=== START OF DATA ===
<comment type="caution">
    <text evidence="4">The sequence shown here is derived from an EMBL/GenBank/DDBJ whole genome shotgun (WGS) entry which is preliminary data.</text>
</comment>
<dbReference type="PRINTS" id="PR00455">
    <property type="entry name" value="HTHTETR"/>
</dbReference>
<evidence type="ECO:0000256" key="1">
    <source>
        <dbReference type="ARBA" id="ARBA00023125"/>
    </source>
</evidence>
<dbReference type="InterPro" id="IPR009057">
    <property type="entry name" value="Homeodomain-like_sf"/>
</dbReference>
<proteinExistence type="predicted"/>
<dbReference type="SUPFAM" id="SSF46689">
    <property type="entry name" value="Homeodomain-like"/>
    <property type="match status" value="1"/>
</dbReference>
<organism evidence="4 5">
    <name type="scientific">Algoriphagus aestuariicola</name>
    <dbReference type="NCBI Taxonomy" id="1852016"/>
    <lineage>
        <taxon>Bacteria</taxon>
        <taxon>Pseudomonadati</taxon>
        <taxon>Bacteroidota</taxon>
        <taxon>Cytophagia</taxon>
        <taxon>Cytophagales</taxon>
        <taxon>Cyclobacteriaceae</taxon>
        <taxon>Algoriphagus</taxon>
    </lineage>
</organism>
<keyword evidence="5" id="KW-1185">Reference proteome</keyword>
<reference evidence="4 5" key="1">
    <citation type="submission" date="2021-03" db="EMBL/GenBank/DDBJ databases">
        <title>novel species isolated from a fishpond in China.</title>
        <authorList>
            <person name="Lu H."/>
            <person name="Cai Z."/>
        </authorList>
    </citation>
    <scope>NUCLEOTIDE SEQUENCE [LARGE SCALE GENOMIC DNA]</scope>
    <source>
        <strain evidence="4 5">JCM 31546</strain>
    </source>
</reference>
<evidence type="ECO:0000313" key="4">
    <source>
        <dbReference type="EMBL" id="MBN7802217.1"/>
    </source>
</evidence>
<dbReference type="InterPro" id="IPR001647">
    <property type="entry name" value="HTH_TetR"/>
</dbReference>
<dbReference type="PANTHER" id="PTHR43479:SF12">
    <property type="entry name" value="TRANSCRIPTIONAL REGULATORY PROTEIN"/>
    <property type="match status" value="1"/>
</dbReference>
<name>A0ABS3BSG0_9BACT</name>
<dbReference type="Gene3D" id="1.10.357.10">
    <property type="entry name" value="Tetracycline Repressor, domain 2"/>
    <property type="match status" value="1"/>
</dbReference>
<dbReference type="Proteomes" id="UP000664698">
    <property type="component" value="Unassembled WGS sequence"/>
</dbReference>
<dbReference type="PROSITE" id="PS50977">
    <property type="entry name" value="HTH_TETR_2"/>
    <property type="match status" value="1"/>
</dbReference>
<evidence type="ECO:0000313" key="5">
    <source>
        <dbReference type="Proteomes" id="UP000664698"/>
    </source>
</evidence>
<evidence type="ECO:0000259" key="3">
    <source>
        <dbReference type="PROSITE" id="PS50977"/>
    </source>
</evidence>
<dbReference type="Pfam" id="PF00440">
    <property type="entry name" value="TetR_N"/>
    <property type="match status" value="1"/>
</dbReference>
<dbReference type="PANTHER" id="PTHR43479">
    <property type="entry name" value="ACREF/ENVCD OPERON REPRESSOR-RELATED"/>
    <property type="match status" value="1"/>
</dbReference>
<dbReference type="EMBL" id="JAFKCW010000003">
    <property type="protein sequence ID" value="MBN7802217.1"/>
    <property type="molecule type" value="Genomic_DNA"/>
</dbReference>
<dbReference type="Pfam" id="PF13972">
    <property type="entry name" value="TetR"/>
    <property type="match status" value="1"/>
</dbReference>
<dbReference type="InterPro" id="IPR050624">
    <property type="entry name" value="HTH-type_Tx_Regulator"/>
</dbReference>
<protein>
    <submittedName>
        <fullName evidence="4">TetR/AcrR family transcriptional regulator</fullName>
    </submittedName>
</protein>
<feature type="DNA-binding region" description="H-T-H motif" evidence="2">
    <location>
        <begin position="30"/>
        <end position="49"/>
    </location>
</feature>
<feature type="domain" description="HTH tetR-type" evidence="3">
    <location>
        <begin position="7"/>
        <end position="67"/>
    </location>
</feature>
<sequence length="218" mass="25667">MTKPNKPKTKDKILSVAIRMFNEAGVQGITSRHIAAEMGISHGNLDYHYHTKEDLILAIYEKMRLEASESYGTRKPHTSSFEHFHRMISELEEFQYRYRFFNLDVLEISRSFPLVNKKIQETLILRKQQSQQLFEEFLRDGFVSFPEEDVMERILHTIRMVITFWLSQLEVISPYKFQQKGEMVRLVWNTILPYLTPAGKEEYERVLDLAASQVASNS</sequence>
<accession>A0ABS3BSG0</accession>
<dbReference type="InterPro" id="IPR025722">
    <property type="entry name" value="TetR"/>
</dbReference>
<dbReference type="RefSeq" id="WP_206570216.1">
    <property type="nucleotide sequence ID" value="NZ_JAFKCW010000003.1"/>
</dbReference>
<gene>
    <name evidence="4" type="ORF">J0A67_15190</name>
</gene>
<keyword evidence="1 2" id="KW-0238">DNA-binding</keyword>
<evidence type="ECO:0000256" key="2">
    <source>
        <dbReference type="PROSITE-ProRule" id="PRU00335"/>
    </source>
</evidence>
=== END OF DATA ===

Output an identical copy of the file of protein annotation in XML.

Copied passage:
<comment type="caution">
    <text evidence="4">The sequence shown here is derived from an EMBL/GenBank/DDBJ whole genome shotgun (WGS) entry which is preliminary data.</text>
</comment>
<dbReference type="PRINTS" id="PR00455">
    <property type="entry name" value="HTHTETR"/>
</dbReference>
<evidence type="ECO:0000256" key="1">
    <source>
        <dbReference type="ARBA" id="ARBA00023125"/>
    </source>
</evidence>
<dbReference type="InterPro" id="IPR009057">
    <property type="entry name" value="Homeodomain-like_sf"/>
</dbReference>
<proteinExistence type="predicted"/>
<dbReference type="SUPFAM" id="SSF46689">
    <property type="entry name" value="Homeodomain-like"/>
    <property type="match status" value="1"/>
</dbReference>
<organism evidence="4 5">
    <name type="scientific">Algoriphagus aestuariicola</name>
    <dbReference type="NCBI Taxonomy" id="1852016"/>
    <lineage>
        <taxon>Bacteria</taxon>
        <taxon>Pseudomonadati</taxon>
        <taxon>Bacteroidota</taxon>
        <taxon>Cytophagia</taxon>
        <taxon>Cytophagales</taxon>
        <taxon>Cyclobacteriaceae</taxon>
        <taxon>Algoriphagus</taxon>
    </lineage>
</organism>
<keyword evidence="5" id="KW-1185">Reference proteome</keyword>
<reference evidence="4 5" key="1">
    <citation type="submission" date="2021-03" db="EMBL/GenBank/DDBJ databases">
        <title>novel species isolated from a fishpond in China.</title>
        <authorList>
            <person name="Lu H."/>
            <person name="Cai Z."/>
        </authorList>
    </citation>
    <scope>NUCLEOTIDE SEQUENCE [LARGE SCALE GENOMIC DNA]</scope>
    <source>
        <strain evidence="4 5">JCM 31546</strain>
    </source>
</reference>
<evidence type="ECO:0000313" key="4">
    <source>
        <dbReference type="EMBL" id="MBN7802217.1"/>
    </source>
</evidence>
<dbReference type="InterPro" id="IPR001647">
    <property type="entry name" value="HTH_TetR"/>
</dbReference>
<dbReference type="PANTHER" id="PTHR43479:SF12">
    <property type="entry name" value="TRANSCRIPTIONAL REGULATORY PROTEIN"/>
    <property type="match status" value="1"/>
</dbReference>
<name>A0ABS3BSG0_9BACT</name>
<dbReference type="Gene3D" id="1.10.357.10">
    <property type="entry name" value="Tetracycline Repressor, domain 2"/>
    <property type="match status" value="1"/>
</dbReference>
<dbReference type="Proteomes" id="UP000664698">
    <property type="component" value="Unassembled WGS sequence"/>
</dbReference>
<dbReference type="PROSITE" id="PS50977">
    <property type="entry name" value="HTH_TETR_2"/>
    <property type="match status" value="1"/>
</dbReference>
<evidence type="ECO:0000313" key="5">
    <source>
        <dbReference type="Proteomes" id="UP000664698"/>
    </source>
</evidence>
<evidence type="ECO:0000259" key="3">
    <source>
        <dbReference type="PROSITE" id="PS50977"/>
    </source>
</evidence>
<dbReference type="Pfam" id="PF00440">
    <property type="entry name" value="TetR_N"/>
    <property type="match status" value="1"/>
</dbReference>
<dbReference type="PANTHER" id="PTHR43479">
    <property type="entry name" value="ACREF/ENVCD OPERON REPRESSOR-RELATED"/>
    <property type="match status" value="1"/>
</dbReference>
<dbReference type="EMBL" id="JAFKCW010000003">
    <property type="protein sequence ID" value="MBN7802217.1"/>
    <property type="molecule type" value="Genomic_DNA"/>
</dbReference>
<dbReference type="Pfam" id="PF13972">
    <property type="entry name" value="TetR"/>
    <property type="match status" value="1"/>
</dbReference>
<dbReference type="InterPro" id="IPR050624">
    <property type="entry name" value="HTH-type_Tx_Regulator"/>
</dbReference>
<protein>
    <submittedName>
        <fullName evidence="4">TetR/AcrR family transcriptional regulator</fullName>
    </submittedName>
</protein>
<feature type="DNA-binding region" description="H-T-H motif" evidence="2">
    <location>
        <begin position="30"/>
        <end position="49"/>
    </location>
</feature>
<feature type="domain" description="HTH tetR-type" evidence="3">
    <location>
        <begin position="7"/>
        <end position="67"/>
    </location>
</feature>
<sequence length="218" mass="25667">MTKPNKPKTKDKILSVAIRMFNEAGVQGITSRHIAAEMGISHGNLDYHYHTKEDLILAIYEKMRLEASESYGTRKPHTSSFEHFHRMISELEEFQYRYRFFNLDVLEISRSFPLVNKKIQETLILRKQQSQQLFEEFLRDGFVSFPEEDVMERILHTIRMVITFWLSQLEVISPYKFQQKGEMVRLVWNTILPYLTPAGKEEYERVLDLAASQVASNS</sequence>
<accession>A0ABS3BSG0</accession>
<dbReference type="InterPro" id="IPR025722">
    <property type="entry name" value="TetR"/>
</dbReference>
<dbReference type="RefSeq" id="WP_206570216.1">
    <property type="nucleotide sequence ID" value="NZ_JAFKCW010000003.1"/>
</dbReference>
<gene>
    <name evidence="4" type="ORF">J0A67_15190</name>
</gene>
<keyword evidence="1 2" id="KW-0238">DNA-binding</keyword>
<evidence type="ECO:0000256" key="2">
    <source>
        <dbReference type="PROSITE-ProRule" id="PRU00335"/>
    </source>
</evidence>